Five candidates approved and certified through the state went through an interview process tonight (Thursday, June 22, 2017) with the Fentress County Commission to permanently fill the midterm seat of sheriff.
Each candidate was given a maximum of 20 minutes each in answering 10 selected questions approved by CTAS (County Officials Certificate Training Program) then follow-up questions from commissioners. The names of the five candidates were then put into a container and drawn one at a time to be interviewed.
The five interviewed included Interim Sheriff Gary Ledbetter, James Conatser, Rodney Insco, Michael Reagan and Tommy Rosecrants.
As one candidate was interviewed by the commission, the others waited in a nearby room for their chance to ensure different answers to nearly the same questions. None of the candidates knew what questions would be asked by the commissioners prior to the interview. In fact, even the county commissioners had no idea of the questions. The questions were sealed by CTAS officials and opened by county commissioners as the meeting got underway.
County Executive J. Michael Cross told those in attendance that the county followed the process to make sure each candidate was qualified through the state to be eligible to be considered. The interview process then got underway with John Mullinix serving as moderator.
The first name drawn to be interviewed was Michael Reagan. Regan was asked if he would keep the present staff at the sheriff’s office which he replied he would. When he was asked to define the word integrity, he responded with working hard and working to do a good job. When asked if deputies need to be accountable for actions unbecoming, Reagan said that if a deputy breaks the law they need to be held to the same standard as citizens. When asked about accessibility to the public as sheriff, Reagan replied he would be in the office early each day and make his cell phone number public where citizens could reach him easily. Reagan previously served as chief deputy for four years and was over a narcotics division.
The second to be interviewed was Fentress County Interim Sheriff Gary Ledbetter. When asked to define integrity, Ledbetter responded with a person with high morals and above reproach. When asked about retaining the current staff, Ledbetter replied yes. One commissioner on a follow-up question asked Ledbetter about action he would take to cut down on comp time that built up under the former sheriff. Ledbetter responded with once he is fully staffed, he will take action to bring the comp time down. A final question was asked to Ledbetter about why he wanted to be sheriff of Fentress County. His answer was fast and to the point. “With 30 years in law enforcement, this is what I have wanted to do all my life. I have by far the most experience than any other candidate you will interview tonight. We are stabilizing this department and keeping the morale up in the aftermath of what happened with the former sheriff. Things are getting better every day and continuing to be that way.”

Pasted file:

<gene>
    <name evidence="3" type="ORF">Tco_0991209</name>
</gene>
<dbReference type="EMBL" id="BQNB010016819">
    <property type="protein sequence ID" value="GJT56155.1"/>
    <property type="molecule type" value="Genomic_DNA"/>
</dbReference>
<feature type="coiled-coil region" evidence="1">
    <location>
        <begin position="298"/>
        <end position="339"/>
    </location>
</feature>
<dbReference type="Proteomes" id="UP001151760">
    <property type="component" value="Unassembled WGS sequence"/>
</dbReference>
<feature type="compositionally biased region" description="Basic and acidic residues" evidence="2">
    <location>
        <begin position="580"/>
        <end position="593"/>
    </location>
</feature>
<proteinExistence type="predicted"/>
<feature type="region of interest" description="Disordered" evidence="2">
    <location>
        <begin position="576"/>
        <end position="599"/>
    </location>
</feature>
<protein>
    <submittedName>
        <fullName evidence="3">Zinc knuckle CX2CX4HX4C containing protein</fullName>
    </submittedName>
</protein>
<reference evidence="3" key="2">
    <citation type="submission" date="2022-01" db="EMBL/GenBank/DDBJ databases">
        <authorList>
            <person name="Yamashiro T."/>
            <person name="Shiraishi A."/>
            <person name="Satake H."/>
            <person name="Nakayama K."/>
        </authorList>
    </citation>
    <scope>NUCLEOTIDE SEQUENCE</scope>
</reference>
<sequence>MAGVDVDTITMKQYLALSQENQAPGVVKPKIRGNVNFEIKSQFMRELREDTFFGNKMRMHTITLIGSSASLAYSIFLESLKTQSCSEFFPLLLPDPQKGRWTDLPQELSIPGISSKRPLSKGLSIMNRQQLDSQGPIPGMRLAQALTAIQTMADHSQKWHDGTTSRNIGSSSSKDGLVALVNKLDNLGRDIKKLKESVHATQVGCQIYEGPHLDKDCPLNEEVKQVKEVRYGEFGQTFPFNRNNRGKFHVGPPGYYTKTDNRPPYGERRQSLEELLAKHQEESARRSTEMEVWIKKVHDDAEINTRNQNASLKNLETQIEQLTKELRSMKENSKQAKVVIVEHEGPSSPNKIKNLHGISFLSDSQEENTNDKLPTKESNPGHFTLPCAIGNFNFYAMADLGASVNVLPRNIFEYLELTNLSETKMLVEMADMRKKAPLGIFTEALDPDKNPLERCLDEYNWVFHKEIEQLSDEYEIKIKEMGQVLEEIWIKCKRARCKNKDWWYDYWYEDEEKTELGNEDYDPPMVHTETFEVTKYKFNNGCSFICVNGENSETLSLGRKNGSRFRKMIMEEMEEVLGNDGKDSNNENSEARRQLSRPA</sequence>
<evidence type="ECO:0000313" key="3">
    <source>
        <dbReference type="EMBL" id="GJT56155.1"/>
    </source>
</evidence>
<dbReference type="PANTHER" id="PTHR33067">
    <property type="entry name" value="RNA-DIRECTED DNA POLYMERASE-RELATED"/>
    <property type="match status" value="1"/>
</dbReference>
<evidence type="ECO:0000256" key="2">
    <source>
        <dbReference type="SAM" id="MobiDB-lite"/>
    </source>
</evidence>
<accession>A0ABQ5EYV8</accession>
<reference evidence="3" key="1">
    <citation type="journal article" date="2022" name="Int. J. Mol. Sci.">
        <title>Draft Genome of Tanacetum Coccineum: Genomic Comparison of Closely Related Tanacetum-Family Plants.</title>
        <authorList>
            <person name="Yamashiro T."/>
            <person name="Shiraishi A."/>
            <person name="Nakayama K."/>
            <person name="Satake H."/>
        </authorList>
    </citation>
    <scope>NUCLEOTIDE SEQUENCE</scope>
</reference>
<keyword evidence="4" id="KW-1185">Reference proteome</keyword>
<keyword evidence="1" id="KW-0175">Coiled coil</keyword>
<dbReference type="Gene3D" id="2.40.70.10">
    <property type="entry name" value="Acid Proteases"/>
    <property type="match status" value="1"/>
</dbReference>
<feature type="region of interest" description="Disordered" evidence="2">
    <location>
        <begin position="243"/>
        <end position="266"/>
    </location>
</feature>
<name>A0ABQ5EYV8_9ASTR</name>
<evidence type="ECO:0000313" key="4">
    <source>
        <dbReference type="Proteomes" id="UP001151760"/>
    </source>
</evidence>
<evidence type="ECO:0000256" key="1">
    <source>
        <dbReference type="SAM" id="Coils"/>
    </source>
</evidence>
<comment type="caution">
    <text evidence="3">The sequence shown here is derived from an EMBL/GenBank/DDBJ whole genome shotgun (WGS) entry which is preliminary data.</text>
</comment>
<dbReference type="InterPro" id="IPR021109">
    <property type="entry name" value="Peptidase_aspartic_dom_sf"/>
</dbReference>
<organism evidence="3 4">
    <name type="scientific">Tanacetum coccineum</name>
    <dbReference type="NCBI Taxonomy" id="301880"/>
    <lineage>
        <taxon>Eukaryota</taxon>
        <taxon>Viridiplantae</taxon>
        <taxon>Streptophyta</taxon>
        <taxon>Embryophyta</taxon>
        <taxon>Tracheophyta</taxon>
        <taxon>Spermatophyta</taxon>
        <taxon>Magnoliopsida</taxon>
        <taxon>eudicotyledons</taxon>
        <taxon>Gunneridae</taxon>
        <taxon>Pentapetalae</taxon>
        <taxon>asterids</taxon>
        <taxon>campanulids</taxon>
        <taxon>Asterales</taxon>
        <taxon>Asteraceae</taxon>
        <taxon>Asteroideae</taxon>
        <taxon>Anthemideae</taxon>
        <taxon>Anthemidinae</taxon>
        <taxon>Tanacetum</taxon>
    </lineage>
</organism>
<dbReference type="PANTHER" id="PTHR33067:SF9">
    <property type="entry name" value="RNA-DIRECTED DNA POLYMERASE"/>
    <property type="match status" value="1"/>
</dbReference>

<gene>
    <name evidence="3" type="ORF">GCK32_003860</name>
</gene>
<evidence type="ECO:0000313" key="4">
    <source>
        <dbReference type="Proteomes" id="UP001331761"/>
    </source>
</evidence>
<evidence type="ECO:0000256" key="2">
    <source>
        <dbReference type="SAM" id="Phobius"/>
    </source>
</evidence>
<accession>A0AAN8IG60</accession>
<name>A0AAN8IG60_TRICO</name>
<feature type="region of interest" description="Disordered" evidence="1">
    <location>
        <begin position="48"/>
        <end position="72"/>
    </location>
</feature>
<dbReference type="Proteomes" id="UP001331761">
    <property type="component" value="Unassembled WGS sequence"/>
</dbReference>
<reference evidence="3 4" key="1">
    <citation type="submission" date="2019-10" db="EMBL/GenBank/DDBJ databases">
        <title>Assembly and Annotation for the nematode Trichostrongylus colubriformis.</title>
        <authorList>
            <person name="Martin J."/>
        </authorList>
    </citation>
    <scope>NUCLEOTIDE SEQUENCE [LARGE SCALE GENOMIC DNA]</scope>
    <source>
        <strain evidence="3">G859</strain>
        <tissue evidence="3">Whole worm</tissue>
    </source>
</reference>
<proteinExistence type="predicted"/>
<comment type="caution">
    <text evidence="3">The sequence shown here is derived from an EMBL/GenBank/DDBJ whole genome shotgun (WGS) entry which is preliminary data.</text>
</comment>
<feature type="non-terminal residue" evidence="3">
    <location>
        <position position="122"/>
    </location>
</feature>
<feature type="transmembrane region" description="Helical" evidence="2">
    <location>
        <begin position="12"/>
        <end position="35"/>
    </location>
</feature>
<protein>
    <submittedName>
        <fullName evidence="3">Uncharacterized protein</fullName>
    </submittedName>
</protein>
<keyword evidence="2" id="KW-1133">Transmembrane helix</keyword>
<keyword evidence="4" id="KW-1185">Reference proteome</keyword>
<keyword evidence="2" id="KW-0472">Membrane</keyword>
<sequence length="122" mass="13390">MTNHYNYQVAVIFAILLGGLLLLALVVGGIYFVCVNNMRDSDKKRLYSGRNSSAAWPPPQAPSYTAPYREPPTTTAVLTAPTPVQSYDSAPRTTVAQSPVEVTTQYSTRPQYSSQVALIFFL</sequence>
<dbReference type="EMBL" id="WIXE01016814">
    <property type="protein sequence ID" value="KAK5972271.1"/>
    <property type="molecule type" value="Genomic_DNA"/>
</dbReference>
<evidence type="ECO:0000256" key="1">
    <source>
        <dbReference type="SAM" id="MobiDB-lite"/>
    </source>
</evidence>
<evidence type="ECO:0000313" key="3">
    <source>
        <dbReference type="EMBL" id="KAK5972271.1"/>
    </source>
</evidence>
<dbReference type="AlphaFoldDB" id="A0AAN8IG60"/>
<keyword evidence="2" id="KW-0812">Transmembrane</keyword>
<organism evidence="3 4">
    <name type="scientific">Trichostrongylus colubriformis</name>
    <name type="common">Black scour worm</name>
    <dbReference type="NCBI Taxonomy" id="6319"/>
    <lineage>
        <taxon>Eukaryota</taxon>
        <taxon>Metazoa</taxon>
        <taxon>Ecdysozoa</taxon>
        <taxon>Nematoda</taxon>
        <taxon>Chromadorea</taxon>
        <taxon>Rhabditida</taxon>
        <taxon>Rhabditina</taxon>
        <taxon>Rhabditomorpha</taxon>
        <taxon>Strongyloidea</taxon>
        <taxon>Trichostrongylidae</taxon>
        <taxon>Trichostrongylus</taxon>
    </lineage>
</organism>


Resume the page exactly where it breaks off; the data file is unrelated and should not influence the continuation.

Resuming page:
The third candidate to be interviewed was James Conatser. When asked about integrity, Conatser replied with doing the right thing when no one is watching. He told commissioners in an answer to a question that he would have policies in place for the department. When he was asked about why he wanted to be sheriff, he replied that it was high time that Fentress County had a trustworthy dependable sheriff’s department. When asked about his goal to unify the department, he replied with simply winning back the trust of the people. Conatser previously served as a detective, chief deputy and a training officer.
The fourth candidate was Tommy Rosecrants. He served as chief investigator in Overton County and formerly had a multi-million dollar construction company in Florida. When asked about more access to the people, he replied with he would assign zones for the officers to patrol to cut down on response times and fuel expenses. Rosecrants told the commission that at one point, he was asked to work for the former sheriff of Fentress County which he declined knowing things were not getting done. When asked about why he wanted to be sheriff, he replied with he honestly believes he can make the department the best it can be.
The final one to be interviewed was Rodney Insco who served with the Baxter Police Department and as a supervisor for a produce plant in Crossville. When asked about people having access to him if he was sheriff, he said he would be available 24/7. When asked why he wanted the job, he replied that he wanted to show Fentress County what the sheriff’s office can do with the right leader. He added that he would assign zones for deputies to have better response times to incidents.
All five candidates had the same answers to three questions. They agreed to continue having inmates perform trash pickup and mowing. They also agreed that drugs is the biggest problem facing Fentress County. Two other replies of theft and jail expenses were mentioned in the biggest problems facing the county. All also started that they would retain the current staff at the sheriff’s department when asked if they would to save the county the expense of training new officers.
However, on one question regarding turning a blind eye to a minor offense, four of the five answered a strong no. But Tommy Rosecrant answered that sometimes you have to turn a blind eye to very small minor offenses. “Sometimes you have to look away in those instances,” said Rosecrants.
After hearing the answers from each candidate separately, all five candidates returned to the main room and was told about the timeline for a decision. Commissioners will vote to approve one of them to fill the vacant seat of sheriff at their next regular meeting at 6 pm Monday, July 17. That person will be sworn in as sheriff of Fentress County the following day, Tuesday, July 18 at 9 am at the courthouse in Jamestown.